LONDON (TheBlaze/AP) -- In a startling case, the Pakistani parents of a teenage girl have been found guilty of murdering a daughter who rebelled against a forced marriage to her cousin -- a conviction that was clinched with the girl's younger sister testifying that she saw her parents suffocate her older sibling.
Justice Roderick Evans on Friday sentenced Iftikhar, 52, and Farzana Ahmed, 49, to life for killing their daughter, Shafilea, in 2003. The couple -- first cousins from the Pakistani village of Uttam -- were ordered to serve a minimum of 25 years in prison.
"She was being squeezed between two cultures - the culture and way of life that she saw around her and wanted to embrace, and the culture and way of life you wanted to impose on her," Evans said during the sentencing at the Chester Crown Court in northwest England.
In Britain, more than 25 women have been killed in so-called honor killings in the past decade. Families have sometimes lashed out at their children, often believing they have brought them shame by becoming too westernized or by refusing a marriage.
Shafilea was only 10 when she began to rebel against her parents' strict rules, according to prosecutor Andrew Edis. The young girl would hide make-up, false nails and western clothes at school and then quickly change before her parents picked her up. But it was the last year of her life that proved to be the most traumatic for Shafilea.
During the trial that began in May, jurors were gripped by testimony from Shafilea's younger sister, Alesha, who said she witnessed the murder when she was 12.
After an argument about Shafilea's dress, her parents pushed her down on a couch, stuffed a thin white plastic bag into her mouth and held their hands over her mouth and nose until she died, Alesha testified. As she was struggling, her mother said, "just finish it here," according to Alesha's testimony.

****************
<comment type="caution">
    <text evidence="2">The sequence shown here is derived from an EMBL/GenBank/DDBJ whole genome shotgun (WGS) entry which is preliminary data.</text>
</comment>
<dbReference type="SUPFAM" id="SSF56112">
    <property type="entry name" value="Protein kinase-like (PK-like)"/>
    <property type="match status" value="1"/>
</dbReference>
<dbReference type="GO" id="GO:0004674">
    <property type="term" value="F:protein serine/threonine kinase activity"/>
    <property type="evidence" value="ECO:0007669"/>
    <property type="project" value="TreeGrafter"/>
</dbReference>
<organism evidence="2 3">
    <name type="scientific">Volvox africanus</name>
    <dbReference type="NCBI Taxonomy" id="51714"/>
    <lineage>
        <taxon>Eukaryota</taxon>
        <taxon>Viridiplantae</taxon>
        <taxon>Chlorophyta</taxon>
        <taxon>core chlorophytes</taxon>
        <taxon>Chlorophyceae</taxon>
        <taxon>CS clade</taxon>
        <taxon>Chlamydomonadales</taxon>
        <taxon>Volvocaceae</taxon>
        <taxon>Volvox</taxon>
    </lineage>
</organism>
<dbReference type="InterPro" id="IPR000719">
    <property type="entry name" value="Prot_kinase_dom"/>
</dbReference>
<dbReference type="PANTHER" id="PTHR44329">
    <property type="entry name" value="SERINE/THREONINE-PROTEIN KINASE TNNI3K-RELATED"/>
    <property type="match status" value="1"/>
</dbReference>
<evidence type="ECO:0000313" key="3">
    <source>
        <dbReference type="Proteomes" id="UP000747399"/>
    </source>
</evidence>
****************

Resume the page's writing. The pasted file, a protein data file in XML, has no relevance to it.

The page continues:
Although Shafilea's other siblings contradicted the testimony, the last-minute emergence of a diary convinced jurors. The diaries belonged to a friend of one of Shafilea's sisters, Mev. In it, the friend relays conversations she had with the sister about the night Shafilea died -- details that supported Alesha's testimony.
"The strong message goes out and should be very clear: if you engage in honor killings -- if you engage in forced marriages -- you will be caught and brought to justice," said Mohammed Shafiq, chief executive of the Manchester-based Ramadhan Foundation, a Muslim organization.
When Shafilea became a teenager, she became interested in boys -- something that spurred punishment from her parents. School officials also alerted social services after Shafilea repeatedly told them of regular beatings and a looming forced marriage. Despite multiple reports to social services, Shafilea's file was closed in 2002.
In February 2003, she ran away and told council officers she needed emergency accommodation as her parents were trying to force her into an arranged marriage.
Some of Shafilea's own words also proved compelling to jurors.
In the application form to move out, she said she had suffered from regular domestic violence from the age of 15.
"One parent would hold me whilst the other hit me," she said.
In was also in 2003 that her parents drugged her and took her to Pakistan against her will to seal the arranged marriage to her cousin, Alesha said.
In protest, Shafilea drank bleach.
When she returned to Britain in May 2003, she was admitted to a hospital because of damage done to her throat.
She was eventually released, but arguments over her clothing continued.
One night, her parents complained she was wearing a T-shirt and wasn't properly covered up, according to Alesha. Alesha described that after the attack, her siblings ran upstairs and she watched as her father carried Shafilea's body to the car wrapped in a blanket.
She was reported missing shortly after, with her parents making a teary-eyed media appeal for information leading to their daughter. But police were suspicious - so much so that they bugged the house.
Shafilea's decomposed remains were eventually discovered in the River Kent in Cumbria in February 2004, but it wasn't until 2010 that Alesha provided the key testimony.
Last year the government's Forced Marriage Unit investigated more than 1,400 cases of forced marriages, most of which occur in Muslim communities. Britain is home to more than 1.8 million Muslims, most from Pakistani roots.